KBSI has developed technology that performs data mining of maintenance data, estimates balance life, and delivers the right information at the correct level and appropriate time to the maintenance decision maker. This technology will support maintenance depots by providing a sound basis for decisions and judgments in the corrosion arena. This will enable the Department of Defense to replace the current body of subjective, disjointed, and anecdotal information about weapon system corrosion with credible information that is based on metrics and data, leading to substantial decreases in the maintenance costs associated with detecting, repairing, and tracking corrosive areas. In collaboration with Faraday Technologies Inc., one of the leading electrochemistry experts, we have been very productive in working toward this goal.
The ATRC initiative developed real time solution techniques and algorithms for a reconfigurable control and guidance system for autonomous reusable launch vehicles (RLVs). ATRC includes on-line parameter learning and real time reshaping of vehicle trajectories under uncertain damage/failure scenarios.
The U.S. Air Force, to keep pace with the demands of homeland security and global operations, is exploring methods for improved space utilization. A significant impediment to increased space utilization is the huge cost of launching operations, and the Air Force is investigating more affordable launch operations via a number of Reusable Launch Vehicle (RLV) programs. Part of the focus is on maintaining the economic viability of RLVs by enhancing operations safety and reliability; i.e., to improve RLV capabilities for responding to various uncertainties and emerging situations.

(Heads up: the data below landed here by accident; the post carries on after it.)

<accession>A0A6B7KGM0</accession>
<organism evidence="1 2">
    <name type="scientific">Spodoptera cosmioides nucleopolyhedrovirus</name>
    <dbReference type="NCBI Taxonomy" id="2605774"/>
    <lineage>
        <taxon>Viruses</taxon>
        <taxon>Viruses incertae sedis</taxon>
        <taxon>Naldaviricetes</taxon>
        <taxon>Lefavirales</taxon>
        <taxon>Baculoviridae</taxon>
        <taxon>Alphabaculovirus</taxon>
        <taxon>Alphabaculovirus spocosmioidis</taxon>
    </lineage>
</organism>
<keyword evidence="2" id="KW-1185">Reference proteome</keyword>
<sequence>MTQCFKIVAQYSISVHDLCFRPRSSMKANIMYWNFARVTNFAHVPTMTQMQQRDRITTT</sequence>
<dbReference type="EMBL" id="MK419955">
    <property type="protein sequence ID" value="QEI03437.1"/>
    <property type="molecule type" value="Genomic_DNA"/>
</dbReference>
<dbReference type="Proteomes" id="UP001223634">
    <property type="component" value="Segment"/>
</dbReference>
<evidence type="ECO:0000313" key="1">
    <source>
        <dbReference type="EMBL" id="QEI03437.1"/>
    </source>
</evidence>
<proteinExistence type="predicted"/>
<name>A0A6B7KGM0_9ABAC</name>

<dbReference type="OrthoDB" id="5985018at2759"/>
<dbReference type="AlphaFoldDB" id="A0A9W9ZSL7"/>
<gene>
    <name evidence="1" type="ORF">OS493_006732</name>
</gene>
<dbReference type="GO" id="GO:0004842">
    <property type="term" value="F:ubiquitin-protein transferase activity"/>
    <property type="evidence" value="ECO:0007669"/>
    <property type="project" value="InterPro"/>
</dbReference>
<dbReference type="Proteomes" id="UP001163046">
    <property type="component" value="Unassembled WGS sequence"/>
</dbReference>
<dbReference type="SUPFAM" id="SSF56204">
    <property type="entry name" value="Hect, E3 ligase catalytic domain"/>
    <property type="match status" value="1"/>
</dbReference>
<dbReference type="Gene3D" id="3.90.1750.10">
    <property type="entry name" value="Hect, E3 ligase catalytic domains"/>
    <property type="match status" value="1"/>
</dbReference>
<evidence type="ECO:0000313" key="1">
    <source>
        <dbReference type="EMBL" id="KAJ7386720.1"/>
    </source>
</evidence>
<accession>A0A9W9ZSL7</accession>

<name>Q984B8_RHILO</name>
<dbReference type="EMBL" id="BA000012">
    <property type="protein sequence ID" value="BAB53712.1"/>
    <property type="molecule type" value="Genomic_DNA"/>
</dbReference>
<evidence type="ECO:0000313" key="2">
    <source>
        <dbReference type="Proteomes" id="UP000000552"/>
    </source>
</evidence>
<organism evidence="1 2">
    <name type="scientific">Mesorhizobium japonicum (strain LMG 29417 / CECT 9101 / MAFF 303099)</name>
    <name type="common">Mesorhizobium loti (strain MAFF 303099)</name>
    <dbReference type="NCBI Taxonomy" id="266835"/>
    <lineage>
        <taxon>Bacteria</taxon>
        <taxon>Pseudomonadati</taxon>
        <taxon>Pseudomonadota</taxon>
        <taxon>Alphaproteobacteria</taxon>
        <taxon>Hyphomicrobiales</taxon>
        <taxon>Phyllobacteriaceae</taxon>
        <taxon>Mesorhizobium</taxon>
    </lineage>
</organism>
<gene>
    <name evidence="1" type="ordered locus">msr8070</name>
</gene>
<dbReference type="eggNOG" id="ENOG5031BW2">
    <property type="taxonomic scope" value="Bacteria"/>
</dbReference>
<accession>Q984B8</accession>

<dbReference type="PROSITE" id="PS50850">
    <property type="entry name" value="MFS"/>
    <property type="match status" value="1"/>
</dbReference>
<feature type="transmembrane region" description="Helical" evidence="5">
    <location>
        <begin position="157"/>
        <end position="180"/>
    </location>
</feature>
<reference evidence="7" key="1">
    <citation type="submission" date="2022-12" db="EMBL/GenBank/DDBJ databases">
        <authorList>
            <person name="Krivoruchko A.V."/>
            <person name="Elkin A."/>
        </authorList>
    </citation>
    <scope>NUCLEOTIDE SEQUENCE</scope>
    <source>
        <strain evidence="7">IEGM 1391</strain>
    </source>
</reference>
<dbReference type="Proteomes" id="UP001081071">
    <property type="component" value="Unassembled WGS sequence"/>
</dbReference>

The AWSM™ technology represents a new paradigm for ship manufacturing that redesigns manufacturing processes and uses computing and wireless technologies to deliver information–activity statuses, resource availability, design and scheduling changes–to every user, work crew, or process involved in the project.
A central challenge in any large-scale manufacturing environment is to effectively adjust to production and procurement glitches that ripple across and continually threaten manufacturing schedules. The ship manufacturing industry is no exception. With manufacturing projects that stretch over years and involve numerous divisions, materials, facilities, and manpower, how can U.S. shipyards achieve the kind of proactive flexibility needed to develop and maintain the most efficient and cost-effective production schedules?